Manner in which Chickaboo was ferried not right: Aussie-based ostrich owner

KUALA LUMPUR: The manner in which the internet sensation ostrich, 'Chickaboo', was ferried is highly improper, says a Malaysian ostrich farm owner based in Australia.

Philip Raja said an ostrich should not be transported at the back seat of a four-wheel drive vehicle as was the case with the six-month-old bird which caused a sensation when it leapt off a Toyota Hilux belonging to the bird's owner before running along the Federal Highway last month.

"That was not the right way to transport an ostrich. You need a proper method of transportation, such as how horses are transported via a cart-like lorry.

"The owner was (in reality) putting the life of the ostrich at stake by transporting the bird at the back seat of his Hilux," he told Bernama in a recent interview.

Raja, 55, who has been in the ostrich farm business for more than 17 years, said timing was of essence and as such, it was best to transport an ostrich at night when traffic was minimal.

"This is because, an ostrich can become easily agitated and aggressive in the presence of a crowd, and transporting it back to the farm during day time is not advisable due to heavy traffic."

Meanwhile, Raja also queried if the (ostrich) owner had a permit issued by the Department of Wildlife and National Parks (Perhilitan) to transport the bird from the city to Semenyih in Selangor, as such a permit was required when moving the bird from city to state.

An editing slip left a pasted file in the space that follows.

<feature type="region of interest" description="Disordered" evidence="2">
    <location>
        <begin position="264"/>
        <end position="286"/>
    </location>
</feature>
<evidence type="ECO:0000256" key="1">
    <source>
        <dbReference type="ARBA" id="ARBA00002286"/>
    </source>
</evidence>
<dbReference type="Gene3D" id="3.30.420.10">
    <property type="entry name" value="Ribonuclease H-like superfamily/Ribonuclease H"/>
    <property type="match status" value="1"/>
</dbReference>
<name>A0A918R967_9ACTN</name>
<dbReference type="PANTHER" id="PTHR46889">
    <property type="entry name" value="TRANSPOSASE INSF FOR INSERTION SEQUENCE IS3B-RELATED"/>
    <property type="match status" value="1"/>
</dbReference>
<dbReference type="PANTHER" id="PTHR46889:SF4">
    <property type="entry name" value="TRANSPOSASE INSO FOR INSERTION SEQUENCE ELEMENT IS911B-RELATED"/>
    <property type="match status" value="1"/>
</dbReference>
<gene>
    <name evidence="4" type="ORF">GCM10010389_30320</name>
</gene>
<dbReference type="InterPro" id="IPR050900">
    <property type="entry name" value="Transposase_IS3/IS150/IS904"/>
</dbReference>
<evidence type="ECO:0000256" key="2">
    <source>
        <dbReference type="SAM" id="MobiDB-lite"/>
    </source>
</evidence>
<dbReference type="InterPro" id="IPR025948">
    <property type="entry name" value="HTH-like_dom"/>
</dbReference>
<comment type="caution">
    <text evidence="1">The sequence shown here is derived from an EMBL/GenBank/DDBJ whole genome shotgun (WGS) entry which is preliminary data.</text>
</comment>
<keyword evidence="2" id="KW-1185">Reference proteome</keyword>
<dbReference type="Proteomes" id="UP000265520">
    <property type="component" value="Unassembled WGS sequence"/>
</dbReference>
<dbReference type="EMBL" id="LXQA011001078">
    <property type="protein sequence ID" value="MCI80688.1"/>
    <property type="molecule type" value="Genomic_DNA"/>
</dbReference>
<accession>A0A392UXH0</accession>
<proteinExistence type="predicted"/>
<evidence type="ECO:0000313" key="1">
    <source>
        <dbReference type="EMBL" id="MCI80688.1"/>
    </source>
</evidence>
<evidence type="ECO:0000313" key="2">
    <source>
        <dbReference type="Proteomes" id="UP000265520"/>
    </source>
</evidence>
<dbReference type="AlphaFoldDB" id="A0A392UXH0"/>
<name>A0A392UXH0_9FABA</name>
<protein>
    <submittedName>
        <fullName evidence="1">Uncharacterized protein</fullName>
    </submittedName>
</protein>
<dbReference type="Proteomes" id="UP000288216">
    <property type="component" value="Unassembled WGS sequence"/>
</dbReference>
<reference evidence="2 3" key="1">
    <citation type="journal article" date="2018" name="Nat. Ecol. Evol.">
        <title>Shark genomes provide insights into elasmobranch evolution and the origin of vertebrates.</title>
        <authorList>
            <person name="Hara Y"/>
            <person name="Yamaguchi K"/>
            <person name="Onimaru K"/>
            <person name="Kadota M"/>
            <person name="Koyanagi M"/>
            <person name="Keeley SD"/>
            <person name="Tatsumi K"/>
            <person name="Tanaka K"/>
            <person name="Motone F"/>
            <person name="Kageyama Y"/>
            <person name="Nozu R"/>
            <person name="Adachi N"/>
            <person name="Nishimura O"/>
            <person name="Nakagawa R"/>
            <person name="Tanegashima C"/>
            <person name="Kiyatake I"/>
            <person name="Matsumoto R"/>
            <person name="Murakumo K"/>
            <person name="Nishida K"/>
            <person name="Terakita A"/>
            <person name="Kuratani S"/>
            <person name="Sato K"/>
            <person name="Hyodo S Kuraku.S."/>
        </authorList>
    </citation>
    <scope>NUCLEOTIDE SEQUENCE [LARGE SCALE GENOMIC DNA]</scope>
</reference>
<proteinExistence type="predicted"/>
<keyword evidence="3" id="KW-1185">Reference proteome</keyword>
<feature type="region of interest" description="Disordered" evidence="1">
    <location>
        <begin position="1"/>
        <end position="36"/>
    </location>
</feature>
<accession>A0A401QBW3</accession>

Last week, the social media was abuzz when Chickaboo escaped from its owner, animal trainer Darren Chow's Hilux window and sprinted off the federal highway, all the way to the Radio Televisyen Malaysia (RTM) building when it was stopped by passers-by.

Raja said it was important to look into the animal's welfare based on Section 24 of the Animal Welfare Act 2015 which stated that owners must adhere to the act.

The act states that owners must ensure the needs of their animals are fulfilled and free from pain, disease, injury and placed in a safe environment.

Nevertheless, Raja noted the act was not fully enforced; thus, taking action against those flouting the act might not happen anytime soon.

The ostrich was reported to have been safely returned to the owner of Ostrich Wonderlands in Semenyih at 4.15pm on June 17.

Raja stressed that looking after an animal such as an ostrich required lots of hard work and dedication to meeting the animal's needs.

He said while an ostrich had the tendency to become aggresive, it was also adorable and affectionate and loved by many, especially children. — Bernama